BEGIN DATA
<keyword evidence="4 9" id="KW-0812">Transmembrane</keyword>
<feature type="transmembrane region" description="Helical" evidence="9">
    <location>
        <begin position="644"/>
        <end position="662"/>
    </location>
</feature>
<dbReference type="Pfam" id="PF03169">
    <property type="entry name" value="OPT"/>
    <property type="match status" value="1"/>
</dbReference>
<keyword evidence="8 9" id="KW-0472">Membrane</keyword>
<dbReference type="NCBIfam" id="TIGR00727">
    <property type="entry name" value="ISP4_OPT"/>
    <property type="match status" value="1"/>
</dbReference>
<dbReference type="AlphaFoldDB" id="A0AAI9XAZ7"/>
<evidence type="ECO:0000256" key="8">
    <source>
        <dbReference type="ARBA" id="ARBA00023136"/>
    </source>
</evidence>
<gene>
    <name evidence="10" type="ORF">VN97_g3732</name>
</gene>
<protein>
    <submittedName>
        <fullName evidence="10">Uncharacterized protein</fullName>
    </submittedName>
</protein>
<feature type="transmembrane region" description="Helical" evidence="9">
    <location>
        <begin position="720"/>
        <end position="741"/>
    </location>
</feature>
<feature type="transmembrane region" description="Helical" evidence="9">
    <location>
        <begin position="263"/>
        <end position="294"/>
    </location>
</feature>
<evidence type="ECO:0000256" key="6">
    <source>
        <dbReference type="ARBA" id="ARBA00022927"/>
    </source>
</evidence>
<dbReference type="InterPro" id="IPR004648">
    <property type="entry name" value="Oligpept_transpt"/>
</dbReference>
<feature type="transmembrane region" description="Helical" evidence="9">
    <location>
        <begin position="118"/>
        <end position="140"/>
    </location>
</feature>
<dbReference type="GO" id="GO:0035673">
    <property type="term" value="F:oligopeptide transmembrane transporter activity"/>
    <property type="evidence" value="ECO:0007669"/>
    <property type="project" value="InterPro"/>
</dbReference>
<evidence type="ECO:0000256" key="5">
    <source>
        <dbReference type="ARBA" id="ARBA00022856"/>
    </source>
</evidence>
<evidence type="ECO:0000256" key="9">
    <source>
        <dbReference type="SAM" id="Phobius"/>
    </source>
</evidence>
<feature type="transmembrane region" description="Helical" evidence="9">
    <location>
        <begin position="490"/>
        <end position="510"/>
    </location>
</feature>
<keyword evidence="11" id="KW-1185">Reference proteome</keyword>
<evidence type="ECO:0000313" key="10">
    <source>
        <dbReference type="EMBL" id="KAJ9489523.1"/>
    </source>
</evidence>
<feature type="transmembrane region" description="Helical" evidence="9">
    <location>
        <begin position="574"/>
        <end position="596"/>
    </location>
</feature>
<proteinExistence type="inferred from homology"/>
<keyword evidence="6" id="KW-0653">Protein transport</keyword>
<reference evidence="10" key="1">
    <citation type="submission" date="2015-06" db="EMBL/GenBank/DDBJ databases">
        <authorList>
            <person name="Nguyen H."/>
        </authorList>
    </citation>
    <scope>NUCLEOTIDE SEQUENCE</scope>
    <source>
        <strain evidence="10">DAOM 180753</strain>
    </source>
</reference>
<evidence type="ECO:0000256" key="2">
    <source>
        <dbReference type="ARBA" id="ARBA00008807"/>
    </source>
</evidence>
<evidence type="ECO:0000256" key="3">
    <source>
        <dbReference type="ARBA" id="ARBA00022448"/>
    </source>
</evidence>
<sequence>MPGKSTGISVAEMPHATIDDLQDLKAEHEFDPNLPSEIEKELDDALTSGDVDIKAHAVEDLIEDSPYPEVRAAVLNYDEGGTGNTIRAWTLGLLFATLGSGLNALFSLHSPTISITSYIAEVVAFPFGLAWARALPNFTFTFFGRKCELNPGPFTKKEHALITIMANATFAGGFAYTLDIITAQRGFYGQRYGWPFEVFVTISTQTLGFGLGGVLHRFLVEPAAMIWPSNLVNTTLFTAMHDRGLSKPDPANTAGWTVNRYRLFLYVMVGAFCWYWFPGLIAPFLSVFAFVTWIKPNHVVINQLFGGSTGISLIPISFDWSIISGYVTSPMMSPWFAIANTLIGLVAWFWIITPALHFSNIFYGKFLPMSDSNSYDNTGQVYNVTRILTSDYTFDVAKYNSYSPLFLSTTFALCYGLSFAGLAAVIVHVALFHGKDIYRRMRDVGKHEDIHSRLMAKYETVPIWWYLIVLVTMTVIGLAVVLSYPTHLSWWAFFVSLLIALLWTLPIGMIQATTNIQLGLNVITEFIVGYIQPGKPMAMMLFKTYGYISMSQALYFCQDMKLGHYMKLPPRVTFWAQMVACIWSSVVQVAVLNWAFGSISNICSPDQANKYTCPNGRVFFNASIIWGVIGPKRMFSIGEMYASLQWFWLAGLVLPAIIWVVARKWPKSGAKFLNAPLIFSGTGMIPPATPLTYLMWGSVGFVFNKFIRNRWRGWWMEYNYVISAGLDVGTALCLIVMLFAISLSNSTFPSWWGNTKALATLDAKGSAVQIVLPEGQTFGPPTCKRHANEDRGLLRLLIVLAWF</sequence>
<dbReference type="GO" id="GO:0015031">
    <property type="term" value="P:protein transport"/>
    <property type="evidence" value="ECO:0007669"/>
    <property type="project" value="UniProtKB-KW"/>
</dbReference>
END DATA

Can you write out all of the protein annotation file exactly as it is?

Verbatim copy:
<keyword evidence="4 9" id="KW-0812">Transmembrane</keyword>
<feature type="transmembrane region" description="Helical" evidence="9">
    <location>
        <begin position="644"/>
        <end position="662"/>
    </location>
</feature>
<dbReference type="Pfam" id="PF03169">
    <property type="entry name" value="OPT"/>
    <property type="match status" value="1"/>
</dbReference>
<keyword evidence="8 9" id="KW-0472">Membrane</keyword>
<dbReference type="NCBIfam" id="TIGR00727">
    <property type="entry name" value="ISP4_OPT"/>
    <property type="match status" value="1"/>
</dbReference>
<dbReference type="AlphaFoldDB" id="A0AAI9XAZ7"/>
<evidence type="ECO:0000256" key="8">
    <source>
        <dbReference type="ARBA" id="ARBA00023136"/>
    </source>
</evidence>
<gene>
    <name evidence="10" type="ORF">VN97_g3732</name>
</gene>
<protein>
    <submittedName>
        <fullName evidence="10">Uncharacterized protein</fullName>
    </submittedName>
</protein>
<feature type="transmembrane region" description="Helical" evidence="9">
    <location>
        <begin position="720"/>
        <end position="741"/>
    </location>
</feature>
<feature type="transmembrane region" description="Helical" evidence="9">
    <location>
        <begin position="263"/>
        <end position="294"/>
    </location>
</feature>
<evidence type="ECO:0000256" key="6">
    <source>
        <dbReference type="ARBA" id="ARBA00022927"/>
    </source>
</evidence>
<dbReference type="InterPro" id="IPR004648">
    <property type="entry name" value="Oligpept_transpt"/>
</dbReference>
<feature type="transmembrane region" description="Helical" evidence="9">
    <location>
        <begin position="118"/>
        <end position="140"/>
    </location>
</feature>
<dbReference type="GO" id="GO:0035673">
    <property type="term" value="F:oligopeptide transmembrane transporter activity"/>
    <property type="evidence" value="ECO:0007669"/>
    <property type="project" value="InterPro"/>
</dbReference>
<evidence type="ECO:0000256" key="5">
    <source>
        <dbReference type="ARBA" id="ARBA00022856"/>
    </source>
</evidence>
<evidence type="ECO:0000256" key="9">
    <source>
        <dbReference type="SAM" id="Phobius"/>
    </source>
</evidence>
<feature type="transmembrane region" description="Helical" evidence="9">
    <location>
        <begin position="490"/>
        <end position="510"/>
    </location>
</feature>
<keyword evidence="11" id="KW-1185">Reference proteome</keyword>
<evidence type="ECO:0000313" key="10">
    <source>
        <dbReference type="EMBL" id="KAJ9489523.1"/>
    </source>
</evidence>
<feature type="transmembrane region" description="Helical" evidence="9">
    <location>
        <begin position="574"/>
        <end position="596"/>
    </location>
</feature>
<proteinExistence type="inferred from homology"/>
<keyword evidence="6" id="KW-0653">Protein transport</keyword>
<reference evidence="10" key="1">
    <citation type="submission" date="2015-06" db="EMBL/GenBank/DDBJ databases">
        <authorList>
            <person name="Nguyen H."/>
        </authorList>
    </citation>
    <scope>NUCLEOTIDE SEQUENCE</scope>
    <source>
        <strain evidence="10">DAOM 180753</strain>
    </source>
</reference>
<evidence type="ECO:0000256" key="2">
    <source>
        <dbReference type="ARBA" id="ARBA00008807"/>
    </source>
</evidence>
<evidence type="ECO:0000256" key="3">
    <source>
        <dbReference type="ARBA" id="ARBA00022448"/>
    </source>
</evidence>
<sequence>MPGKSTGISVAEMPHATIDDLQDLKAEHEFDPNLPSEIEKELDDALTSGDVDIKAHAVEDLIEDSPYPEVRAAVLNYDEGGTGNTIRAWTLGLLFATLGSGLNALFSLHSPTISITSYIAEVVAFPFGLAWARALPNFTFTFFGRKCELNPGPFTKKEHALITIMANATFAGGFAYTLDIITAQRGFYGQRYGWPFEVFVTISTQTLGFGLGGVLHRFLVEPAAMIWPSNLVNTTLFTAMHDRGLSKPDPANTAGWTVNRYRLFLYVMVGAFCWYWFPGLIAPFLSVFAFVTWIKPNHVVINQLFGGSTGISLIPISFDWSIISGYVTSPMMSPWFAIANTLIGLVAWFWIITPALHFSNIFYGKFLPMSDSNSYDNTGQVYNVTRILTSDYTFDVAKYNSYSPLFLSTTFALCYGLSFAGLAAVIVHVALFHGKDIYRRMRDVGKHEDIHSRLMAKYETVPIWWYLIVLVTMTVIGLAVVLSYPTHLSWWAFFVSLLIALLWTLPIGMIQATTNIQLGLNVITEFIVGYIQPGKPMAMMLFKTYGYISMSQALYFCQDMKLGHYMKLPPRVTFWAQMVACIWSSVVQVAVLNWAFGSISNICSPDQANKYTCPNGRVFFNASIIWGVIGPKRMFSIGEMYASLQWFWLAGLVLPAIIWVVARKWPKSGAKFLNAPLIFSGTGMIPPATPLTYLMWGSVGFVFNKFIRNRWRGWWMEYNYVISAGLDVGTALCLIVMLFAISLSNSTFPSWWGNTKALATLDAKGSAVQIVLPEGQTFGPPTCKRHANEDRGLLRLLIVLAWF</sequence>
<dbReference type="GO" id="GO:0015031">
    <property type="term" value="P:protein transport"/>
    <property type="evidence" value="ECO:0007669"/>
    <property type="project" value="UniProtKB-KW"/>
</dbReference>